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Water benefit and global health: the water footprint of the dietary patterns and the acceptability of a 100% plant-based diet
* 1 , 2 , 2 , 2
1  Department of Health Sciences, University of Florence
2  Department of Health Sciences, University of Florence, 48 Blvd Morgagni Florence, FI 50134


The spread of Covid-19 is closely linked to water and sanitation since cleaning hands can reduce its transmission and help people stay healthy. Unfortunately, about 800 million people cannot access to a safe and sufficient water supply. Dietary shifts could contribute to address the global water crisis since our food choices have a relevant role on human water impact. In this project, we calculated the water footprint index of five different dietary patterns (vegan diet, flexitarian diet, Mediterranean diet, diet for training, and Western diet) aimed to identify the diet with the lowest water impact. We also assessed its level of acceptability with the aim of understanding how and if people can change their eating habits.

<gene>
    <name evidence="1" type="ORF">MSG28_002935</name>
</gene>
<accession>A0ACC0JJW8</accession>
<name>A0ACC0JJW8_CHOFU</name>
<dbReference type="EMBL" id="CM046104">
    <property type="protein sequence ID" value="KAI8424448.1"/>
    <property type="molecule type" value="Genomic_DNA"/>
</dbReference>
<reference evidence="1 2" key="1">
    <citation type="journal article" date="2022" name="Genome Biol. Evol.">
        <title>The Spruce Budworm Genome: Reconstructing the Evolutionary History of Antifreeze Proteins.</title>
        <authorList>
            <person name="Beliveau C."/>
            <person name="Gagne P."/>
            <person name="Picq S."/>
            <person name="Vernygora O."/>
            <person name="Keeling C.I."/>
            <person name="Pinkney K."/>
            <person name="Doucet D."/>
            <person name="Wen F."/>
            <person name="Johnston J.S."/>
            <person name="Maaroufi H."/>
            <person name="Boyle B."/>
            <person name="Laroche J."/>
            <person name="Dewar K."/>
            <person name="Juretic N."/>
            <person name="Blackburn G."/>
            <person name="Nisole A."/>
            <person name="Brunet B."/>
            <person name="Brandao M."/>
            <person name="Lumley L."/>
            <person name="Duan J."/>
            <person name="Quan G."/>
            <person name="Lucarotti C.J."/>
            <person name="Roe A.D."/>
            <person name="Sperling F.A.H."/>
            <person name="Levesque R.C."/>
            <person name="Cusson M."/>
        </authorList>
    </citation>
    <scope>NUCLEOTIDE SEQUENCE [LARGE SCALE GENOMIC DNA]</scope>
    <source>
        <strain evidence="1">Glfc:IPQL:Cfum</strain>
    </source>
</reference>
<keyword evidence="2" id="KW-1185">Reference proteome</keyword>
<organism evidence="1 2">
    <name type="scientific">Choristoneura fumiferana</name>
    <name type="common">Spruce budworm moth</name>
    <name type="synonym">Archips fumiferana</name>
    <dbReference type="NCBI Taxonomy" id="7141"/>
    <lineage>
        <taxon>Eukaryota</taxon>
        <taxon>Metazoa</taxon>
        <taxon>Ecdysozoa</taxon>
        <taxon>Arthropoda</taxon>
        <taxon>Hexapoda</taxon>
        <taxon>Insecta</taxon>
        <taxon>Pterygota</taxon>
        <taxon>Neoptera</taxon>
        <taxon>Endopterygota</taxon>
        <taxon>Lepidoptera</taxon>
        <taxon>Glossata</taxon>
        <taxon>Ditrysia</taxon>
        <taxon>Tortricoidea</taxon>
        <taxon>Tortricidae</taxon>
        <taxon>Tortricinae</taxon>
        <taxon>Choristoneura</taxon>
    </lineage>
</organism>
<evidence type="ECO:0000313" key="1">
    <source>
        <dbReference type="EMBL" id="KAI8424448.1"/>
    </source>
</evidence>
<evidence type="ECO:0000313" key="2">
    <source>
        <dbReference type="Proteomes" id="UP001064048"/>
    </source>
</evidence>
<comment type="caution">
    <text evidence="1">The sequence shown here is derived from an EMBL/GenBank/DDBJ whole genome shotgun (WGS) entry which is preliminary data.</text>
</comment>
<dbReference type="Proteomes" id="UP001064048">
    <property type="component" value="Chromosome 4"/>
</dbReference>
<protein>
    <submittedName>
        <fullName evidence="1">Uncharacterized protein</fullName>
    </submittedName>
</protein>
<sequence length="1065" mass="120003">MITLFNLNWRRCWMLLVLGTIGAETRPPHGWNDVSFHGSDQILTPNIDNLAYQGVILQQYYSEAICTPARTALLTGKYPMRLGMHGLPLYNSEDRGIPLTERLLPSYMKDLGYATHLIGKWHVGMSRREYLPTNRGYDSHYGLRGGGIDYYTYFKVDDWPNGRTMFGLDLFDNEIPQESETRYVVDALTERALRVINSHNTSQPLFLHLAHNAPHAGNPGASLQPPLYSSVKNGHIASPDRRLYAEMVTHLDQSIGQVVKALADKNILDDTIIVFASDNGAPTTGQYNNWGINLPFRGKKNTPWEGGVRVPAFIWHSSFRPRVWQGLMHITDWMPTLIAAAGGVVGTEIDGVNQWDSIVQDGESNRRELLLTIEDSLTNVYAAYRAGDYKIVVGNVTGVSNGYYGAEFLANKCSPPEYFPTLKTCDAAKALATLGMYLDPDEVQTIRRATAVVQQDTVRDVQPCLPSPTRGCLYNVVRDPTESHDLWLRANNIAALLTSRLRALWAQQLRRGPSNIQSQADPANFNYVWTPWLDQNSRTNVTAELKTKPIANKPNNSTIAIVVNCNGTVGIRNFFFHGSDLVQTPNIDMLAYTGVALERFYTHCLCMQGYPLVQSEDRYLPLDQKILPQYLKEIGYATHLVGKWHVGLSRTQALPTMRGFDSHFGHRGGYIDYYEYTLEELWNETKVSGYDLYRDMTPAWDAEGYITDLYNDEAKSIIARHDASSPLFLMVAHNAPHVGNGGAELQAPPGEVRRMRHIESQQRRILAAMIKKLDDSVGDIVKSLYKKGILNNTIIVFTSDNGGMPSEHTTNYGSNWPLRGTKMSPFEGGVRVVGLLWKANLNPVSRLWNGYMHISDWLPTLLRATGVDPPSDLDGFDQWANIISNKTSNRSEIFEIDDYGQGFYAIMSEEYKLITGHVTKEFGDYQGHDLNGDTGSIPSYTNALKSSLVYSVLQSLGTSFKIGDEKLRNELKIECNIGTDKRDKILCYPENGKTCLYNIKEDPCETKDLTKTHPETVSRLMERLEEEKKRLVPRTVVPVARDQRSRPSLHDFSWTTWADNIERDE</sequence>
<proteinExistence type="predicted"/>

An accredited dietitian estimated a weekly food plan (2200 kcal per day) for each dietary pattern. Two methods were used to calculate the index: the water footprint calculator (m3 per year), and evaluating tables related to the water consumption of foods and beverages (l/capita/day). Additionally, we administered a modified version of the 17-item “Food Acceptability Questionnaire (FAQ)” that it was translated, adapted, and administered to a convenience sample of N=126 subjects (mean age = 26 years; females = 62,7%).

The lowest water impact diet was 100% plant-based diet (WF=354 m3 per year; 2089 l/capita/day) and data collected suggested that its acceptability is at an intermediate level.

We concluded that the adherence to a vegan diet could favor the reduction of water consumption (WF=740 m3 per year; 1691 l/capita/day) and could help to save relevant amount of water that is valuable for human health.

Keywords: environmental sustainability, healthy diet, cross cultural validation